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During this past month, I (like many of you) have experienced a lot of firsts. This is the first time I have ever been ordered to shelter in place. I never knew what essential businesses were before COVID-19. I cannot recall a time going to a grocery store and seeing bare shelves where the rice and beans were or seeing empty refrigerated cases were the eggs, milk, and butter once were. This is the first time that school was canceled due to mass illness or the threat of community spread. I have never had to be the teacher for my children at home. The congregation I serve offered our first online-only worship services; it was an odd feeling having to offer prayers and even a communion meditation to an empty sanctuary. We tried to rectify this problem the following Sunday by taping pictures of our congregation to the pews. I joked with some of my minister friends that seminary did not prepare me for having church with no congregation. We are learning to use new technology and resources to cultivate community and connection. I recently led a Bible study via zoom. The dynamic was different, but the people gathered shared that it was good to see one another again, even if that it meant it was on a computer or tablet screen.
This is the first time in a long time that I can recall feeling communal, collective anxiety about the future. As a community, we are frightened when we see the news coverage of thousands and thousands of people contracting COVID-19. It seems as if every day the warnings are the same: stay home, wash your hands, the worst is yet to come. Our fears are real, and our uncertainty is growing. We fear the loss of jobs and incomes as the bills continue to pile up. We fear for our health and safety and the health and safety of loved ones. We fear what the future may bring. We fear for how long separation will be the new normal.
Now we have a new challenge ahead of us, Palm Sunday, Holy Week, and even Easter will now have to be celebrated in a COVID-19, social distancing, shelter-in-place world.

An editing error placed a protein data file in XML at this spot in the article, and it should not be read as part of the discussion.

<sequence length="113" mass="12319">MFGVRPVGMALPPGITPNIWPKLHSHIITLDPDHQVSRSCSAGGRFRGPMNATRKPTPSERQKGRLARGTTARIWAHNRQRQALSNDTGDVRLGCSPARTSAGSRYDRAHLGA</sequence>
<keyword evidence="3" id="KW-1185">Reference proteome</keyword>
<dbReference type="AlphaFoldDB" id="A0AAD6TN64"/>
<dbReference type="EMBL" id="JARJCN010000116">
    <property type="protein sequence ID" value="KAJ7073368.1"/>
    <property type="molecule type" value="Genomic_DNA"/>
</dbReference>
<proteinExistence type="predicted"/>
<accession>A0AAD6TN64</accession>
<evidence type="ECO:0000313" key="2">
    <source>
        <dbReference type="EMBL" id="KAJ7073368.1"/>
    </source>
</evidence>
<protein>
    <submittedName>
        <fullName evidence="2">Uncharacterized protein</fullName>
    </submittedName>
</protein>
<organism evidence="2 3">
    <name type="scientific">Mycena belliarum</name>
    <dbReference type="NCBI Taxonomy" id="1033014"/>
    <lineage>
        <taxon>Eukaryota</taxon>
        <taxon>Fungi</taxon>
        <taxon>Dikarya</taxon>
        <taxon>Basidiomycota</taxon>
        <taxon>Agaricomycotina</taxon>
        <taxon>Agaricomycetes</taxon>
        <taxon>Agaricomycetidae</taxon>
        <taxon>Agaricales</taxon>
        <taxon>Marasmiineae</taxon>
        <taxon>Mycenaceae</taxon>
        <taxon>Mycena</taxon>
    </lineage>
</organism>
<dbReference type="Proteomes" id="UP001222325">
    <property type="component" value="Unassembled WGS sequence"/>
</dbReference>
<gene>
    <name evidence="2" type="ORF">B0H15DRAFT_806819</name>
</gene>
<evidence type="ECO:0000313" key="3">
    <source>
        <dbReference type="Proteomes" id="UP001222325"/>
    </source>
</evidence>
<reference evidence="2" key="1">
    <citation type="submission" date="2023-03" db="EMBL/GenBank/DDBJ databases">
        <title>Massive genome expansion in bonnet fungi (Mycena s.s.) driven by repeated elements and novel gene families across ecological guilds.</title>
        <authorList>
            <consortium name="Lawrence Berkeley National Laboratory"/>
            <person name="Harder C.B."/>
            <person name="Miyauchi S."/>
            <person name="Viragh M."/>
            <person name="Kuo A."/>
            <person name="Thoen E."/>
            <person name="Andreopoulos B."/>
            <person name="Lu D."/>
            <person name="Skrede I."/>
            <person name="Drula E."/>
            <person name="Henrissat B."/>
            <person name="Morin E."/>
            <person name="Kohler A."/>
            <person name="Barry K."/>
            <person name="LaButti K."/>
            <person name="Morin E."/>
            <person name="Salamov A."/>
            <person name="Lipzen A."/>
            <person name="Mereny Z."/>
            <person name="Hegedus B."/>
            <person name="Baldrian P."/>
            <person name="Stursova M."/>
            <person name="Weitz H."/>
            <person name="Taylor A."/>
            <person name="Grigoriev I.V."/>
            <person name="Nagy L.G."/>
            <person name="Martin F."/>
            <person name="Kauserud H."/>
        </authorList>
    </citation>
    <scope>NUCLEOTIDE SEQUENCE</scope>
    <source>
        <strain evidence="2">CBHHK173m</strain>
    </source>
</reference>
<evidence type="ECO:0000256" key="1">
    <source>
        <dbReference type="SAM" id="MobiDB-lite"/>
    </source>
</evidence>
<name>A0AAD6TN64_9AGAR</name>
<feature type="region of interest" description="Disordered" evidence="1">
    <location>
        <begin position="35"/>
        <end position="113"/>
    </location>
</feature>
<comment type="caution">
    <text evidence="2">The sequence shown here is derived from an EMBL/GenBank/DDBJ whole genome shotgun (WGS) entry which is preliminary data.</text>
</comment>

I have said for many years that people are not afraid of change; they are, however, afraid of loss. Change happens to us all the time, and generally, we are flexible enough to go with the flow. Sure, it might be annoying when the grocery store moves your favorite items to a new aisle without asking, but we adapt and move on. The type of change that we are experiencing with regards to worship and Holy Week is something completely different. Palm Sunday, Maundy Thursday, Good Friday and Easter Sunday are some of the holiest days of the year. For many people, this will be the first time in a very long time that they will not participate in worship in their church’s sanctuary. There is a sense of profound loss and sadness. We might justify missing service together in the summer or fall but not during Holy Week; this week is much too important to be apart. Alas, this is our reality. Throughout the Bible, we find stories of humanity struggling to connect and reconnect to God. The Israelites understood this sense of struggle and loss. Around 597 BCE, the Babylonians attacked and conquered, and the people were removed from their homeland and sent into exile. In a blink of an eye, the world as they knew it was turned upside down. They were away from their homes, their families, friends, shops, business, and, most importantly, their God. The times had changed, and the people of Israel did not approve. The exile had no end date. There was nothing that they could do; they were helpless and sorrowful.
Throughout the Old Testament, we find writings that were composed during this exile time. They speak to the struggle and heartache that the community was feeling. For example, Psalm 137:1 reads, “By the rivers of Babylon—there we sat down, and there we wept when we remembered Zion.” They wanted to be home; they wanted to return to a sense of normalcy.
But all was not lost. The prophet Ezekiel spoke a word to the people. His visions and pronouncements in the first chapter of Ezekiel tell of a unique encounter. Ezekiel sees creatures with multiple faces and wings, and they are moving in all directions. At the end of the chapter, Ezekiel realizes that this is no ordinary vision; instead, he is in the presence of God in the middle of Babylon.
This is a substantial theological statement to the people in exile. God did not forget them; God did not stop at the border of their home country and stay behind. No, the prophet tells them that God is with them even amid struggle, pain, uncertainty, and strife. He is declaring to them, “God is here!”
This is a message for us today. While we may not be able to wave palm branches, share in holy communion or hear live “Were You There?”, God is still here. God has not left us, and God will be in the midst of our worship in our new sanctuary of living rooms and on laptops. God is not bound by the four walls of a stained-glass building. God is not bound by the borders of our county, state, or country. God is here. God is with you and me wherever we find ourselves.
God is in the emergency department. God is in line with us when we go grocery shopping. God is with those who are lonely. God is with those who have lost their job. God is with the teachers struggling to educate in a new way. God has not and will not forget anyone of us.
So, this Sunday, however, you worship and celebrate Palm Sunday, know that God is there with you. Keep the faith. God is here.